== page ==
Sadie’s Sleigh 2.0 launched in late August as part of the spirit, determination and generosity of Sadie Keller.
The idea for the original Sadie’s Sleigh came early in November 2015, after Sadie, now age nine-and-a-half, was talking to pediatric hematologist-oncologist and leukemia expert Dr. Tamra Slone at Children’s Medical Center in Dallas. Her visit was part of her battle with Pre-B Acute Lymphoblastic Leukemia or ALL B Cell, which began in February 2015.
“I was really curious if Santa came to the hospital,” Sadie said. “She [Slone] said ‘yes, he does come. Some of the nurses have seen him before.’ I couldn’t imagine they’d get many toys, because Santa needs to visit the whole world. I wanted to figure out how we could get more toys so the kids could have a better Christmas.”
With only a month left until Christmas 2015, Sadie set a goal of 300 gifts.
“I hated being in the hospital all the time and if I was there over Christmas, I would be so sad ‘cause on Christmas we’re at home playing with the stuff we got and you can’t really do that in the hospital,” she said. “So I wanted them to get really, really good presents.”
She ended up with more than 1,300 gifts from people all over the state, the country, and the world which benefitted children on the oncology floor at Children’s. And the gifts weren’t cheap trinkets. They included items like tricycles, doll houses and American Girl dolls and accessories.
With the success of the original drive, Sadie and her mother, Sarah Keller, began planning for the 2016 edition, dubbed Sadie’s Sleigh 2.0, late this spring. The early start meant expanding the goal to 3,000 gifts and adding the oncology patients at Fort Worth’s Cook Children’s Hospital.
It also included the creation of an Amazon Wish List under the name Sarah Keller; and, within one month already had netted more than 600 gifts, currently piled in the family’s Lantana home.
If everything goes well for Sadie, starting May 26, 2017, her mother might be able to post Facebook updates less frequently. That’s when Sadie would finish the maintenance phase of treatment, the longest period in the overall process.
“We’re now talking months until the end, instead of years,” Keller said. “So, we kind of feel we’re almost done. We have a long time to go, but the fact we’re talking months instead of years is exciting.”
After constantly switching therapies the first 10-months, everything has stabilized in the maintenance period. Still, Sadie takes oral chemotherapy every night, plus a dose of another medicine on Thursdays.
One therapy has her taking between one and two pills a day, while the other requires up to 15. Exactly how many she takes depends on her immunity numbers. In addition, she goes to Children’s for monthly antibody and breathing treatments, undergoes a quarterly spinal tap, and takes steroids for five-days after treatment.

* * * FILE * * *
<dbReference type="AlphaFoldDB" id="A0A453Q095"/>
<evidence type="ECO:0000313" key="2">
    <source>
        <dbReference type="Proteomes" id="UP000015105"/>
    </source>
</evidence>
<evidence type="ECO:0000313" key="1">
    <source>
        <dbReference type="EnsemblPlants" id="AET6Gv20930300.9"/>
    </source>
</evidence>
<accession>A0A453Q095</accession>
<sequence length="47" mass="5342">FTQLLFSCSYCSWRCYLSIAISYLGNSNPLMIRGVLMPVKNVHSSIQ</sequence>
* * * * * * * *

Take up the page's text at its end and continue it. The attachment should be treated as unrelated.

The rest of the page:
“If everything works and there’s no leukemia cells, then she’s done. She’d then go every month for a year, then every other month for another year, then once every three months for another year. It’s like five years off treatment then you go every year for the rest of your life.”
Sadie is back at Blanton Elementary School, participating with other fourth graders several days a week, with the hope of attending every day soon. The transition back to school has been challenging in ways beyond just the rigors of the normal schedule and academics.
“My friends have made other friends,” Sadie said.
Part of the challenge is that Sadie can be shy and reserved. It’s hard for any mother to help her child learn how to make friends and to throw in a cancer diagnosis is “heartfelt.” So, Keller has been role-playing to boost her daughter’s confidence to make friends on her own.
“Some of her old friends will come over for play dates and it’s awesome,” she added. “But, in a school environment she had lots of friends who are now off with lots of new friends she doesn’t know, so she finds herself drawing on a picnic table by herself.
“This year starting at the beginning, being back in fourth grade, knowing she missed half of her second-grade year– and all of her third-grade year– and to come back in fourth grade; she’s had some trouble just finding her way. We’re still working on it.”
Fortunately, the maintenance phase seems to have been working in multiple ways.
“I’ve been feeling good because I don’t need to go through chemo every week now,” Sadie said. “Sometimes I’m tired and other times I feel like I didn’t do anything. The night after I get home from treatments my face gets itchy.”
No doubt Sadie’s increased energy will come in handy when dealing with all the toys she’s helping collect.
Sadie soon will make a video and place it on YouTube while Sarah will continue to mention it on her personal Facebook page plus at #Sadiestrong, #SadiesSleigh2.0, and #yougotthisgirl.
The Argyle Fire Department, 511 South Gibbons Road, will again serve as a drop-off location for donations.